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The smallest organism, capable of autonomous growth and reproduction, is
1. Virus
2. Bacteria
3. Mycoplasma
4. Bacteriophage

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Correct Answer - Option 3 : Mycoplasma

The correct answer is Mycoplasma.

  • The smallest organism, capable of autonomous growth and reproduction, is Mycoplasma.
  • Mycoplasma:
    • Mycoplasmas are spherical to filamentous cells with no cell walls.
    • There is an attachment organelle at the tip of filamentous M pneumonia and several other pathogenic mycoplasmas.
    • Fried-egg-shaped colonies are seen on agar.
    • The mycoplasmas presumably evolved by degenerative evolution from Gram-positive bacteria and are phylogenetically most closely related to some clostridia.
    • Mycoplasmas are the smallest self-replicating organisms with the smallest genomes.
    • They are low in guanine and cytosine.

  • Virus:
    • The virus is an infectious agent of small size and simple composition that can multiply only in living cells of animals, plants, or bacteria.
    • The name is from a Latin word meaning “slimy liquid” or “poison.”
    • The earliest indications of the biological nature of viruses came from studies in 1892 by the Russian scientist Dmitry I. Ivanovsky and in 1898 by the Dutch scientist Martinus W. Beijerinck.
    • Beijerinck first surmised that the virus under study was a new kind of infectious agent, which he designated contagium vivum fluidum, meaning that it was an alive, reproducing organism that differed from other organisms.
  • Bacteria:
    • Bacteria, singular bacterium, any of a group of microscopic single-celled organisms that live in enormous numbers in almost every environment on Earth, from deep-sea vents to deep below Earth’s surface to the digestive tracts of humans.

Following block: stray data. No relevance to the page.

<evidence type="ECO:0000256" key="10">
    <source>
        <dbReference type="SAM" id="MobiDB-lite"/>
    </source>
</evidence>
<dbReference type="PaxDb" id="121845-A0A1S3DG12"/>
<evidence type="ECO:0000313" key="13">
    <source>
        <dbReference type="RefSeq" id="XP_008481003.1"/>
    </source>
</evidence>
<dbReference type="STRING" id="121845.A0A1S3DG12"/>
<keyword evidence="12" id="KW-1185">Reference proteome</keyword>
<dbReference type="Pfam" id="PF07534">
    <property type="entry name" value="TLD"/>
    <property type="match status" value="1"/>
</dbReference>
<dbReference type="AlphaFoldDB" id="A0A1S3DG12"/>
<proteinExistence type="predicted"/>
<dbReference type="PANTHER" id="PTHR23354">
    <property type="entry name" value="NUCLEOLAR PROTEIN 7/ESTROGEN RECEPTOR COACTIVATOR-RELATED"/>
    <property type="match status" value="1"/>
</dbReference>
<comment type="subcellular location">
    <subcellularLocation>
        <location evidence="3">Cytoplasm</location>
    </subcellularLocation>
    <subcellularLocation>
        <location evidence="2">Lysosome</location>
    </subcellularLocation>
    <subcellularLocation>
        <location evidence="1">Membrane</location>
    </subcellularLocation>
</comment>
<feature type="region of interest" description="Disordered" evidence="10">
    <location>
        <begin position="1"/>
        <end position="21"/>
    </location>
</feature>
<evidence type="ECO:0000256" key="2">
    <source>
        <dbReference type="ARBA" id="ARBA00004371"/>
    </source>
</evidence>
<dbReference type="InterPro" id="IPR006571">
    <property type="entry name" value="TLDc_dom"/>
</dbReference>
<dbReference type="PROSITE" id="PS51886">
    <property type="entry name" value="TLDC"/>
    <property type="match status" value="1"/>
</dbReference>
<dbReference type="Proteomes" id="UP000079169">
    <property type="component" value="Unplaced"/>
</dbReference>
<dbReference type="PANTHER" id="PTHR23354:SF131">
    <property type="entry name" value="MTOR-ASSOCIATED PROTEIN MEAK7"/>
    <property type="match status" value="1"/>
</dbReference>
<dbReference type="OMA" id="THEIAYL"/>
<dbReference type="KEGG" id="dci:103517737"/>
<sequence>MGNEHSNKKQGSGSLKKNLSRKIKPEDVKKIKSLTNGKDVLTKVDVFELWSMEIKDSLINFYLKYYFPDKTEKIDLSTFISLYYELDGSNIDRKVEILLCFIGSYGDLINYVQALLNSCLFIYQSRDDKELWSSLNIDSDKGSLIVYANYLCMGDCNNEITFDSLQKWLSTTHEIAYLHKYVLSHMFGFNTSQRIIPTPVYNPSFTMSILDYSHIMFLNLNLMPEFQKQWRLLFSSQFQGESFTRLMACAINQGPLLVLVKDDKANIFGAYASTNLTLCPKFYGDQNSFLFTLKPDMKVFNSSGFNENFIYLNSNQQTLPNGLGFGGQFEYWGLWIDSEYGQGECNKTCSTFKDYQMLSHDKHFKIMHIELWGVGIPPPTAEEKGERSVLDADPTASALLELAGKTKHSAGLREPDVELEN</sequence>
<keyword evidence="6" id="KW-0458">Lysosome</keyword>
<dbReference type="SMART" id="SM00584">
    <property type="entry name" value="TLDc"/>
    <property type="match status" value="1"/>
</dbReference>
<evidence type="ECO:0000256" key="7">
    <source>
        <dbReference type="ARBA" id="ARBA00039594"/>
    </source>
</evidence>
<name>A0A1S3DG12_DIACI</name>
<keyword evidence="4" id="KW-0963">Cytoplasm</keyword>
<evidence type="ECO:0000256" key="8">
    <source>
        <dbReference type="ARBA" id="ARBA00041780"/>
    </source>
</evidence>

• Bacteria lack a membrane-bound nucleus and other internal structures and are therefore ranked among the unicellular life-forms called prokaryotes.
    • Prokaryotes are the dominant living creatures on Earth, having been present for perhaps three-quarters of Earth history and having adapted to almost all available ecological habitats.
    • As a group, they display exceedingly diverse metabolic capabilities and can use almost any organic compound, and some inorganic compounds, as a food source.
    • Some bacteria can cause diseases in humans, animals, or plants, but most are harmless and are beneficial ecological agents whose metabolic activities sustain higher life-forms.
  • Bacteriophage:
    • Bacteriophage is also called phage or bacterial virus, any of a group of viruses that infect bacteria.
    • Bacteriophages were discovered independently by Frederick W. Twort in Great Britain (1915) and Félix d’Hérelle in France (1917).
    • D’Hérelle coined the term bacteriophage, meaning “bacteria eater,” to describe the agent’s bacteriocidal ability. Bacteriophages also infect the single-celled prokaryotic organisms known as archaea.

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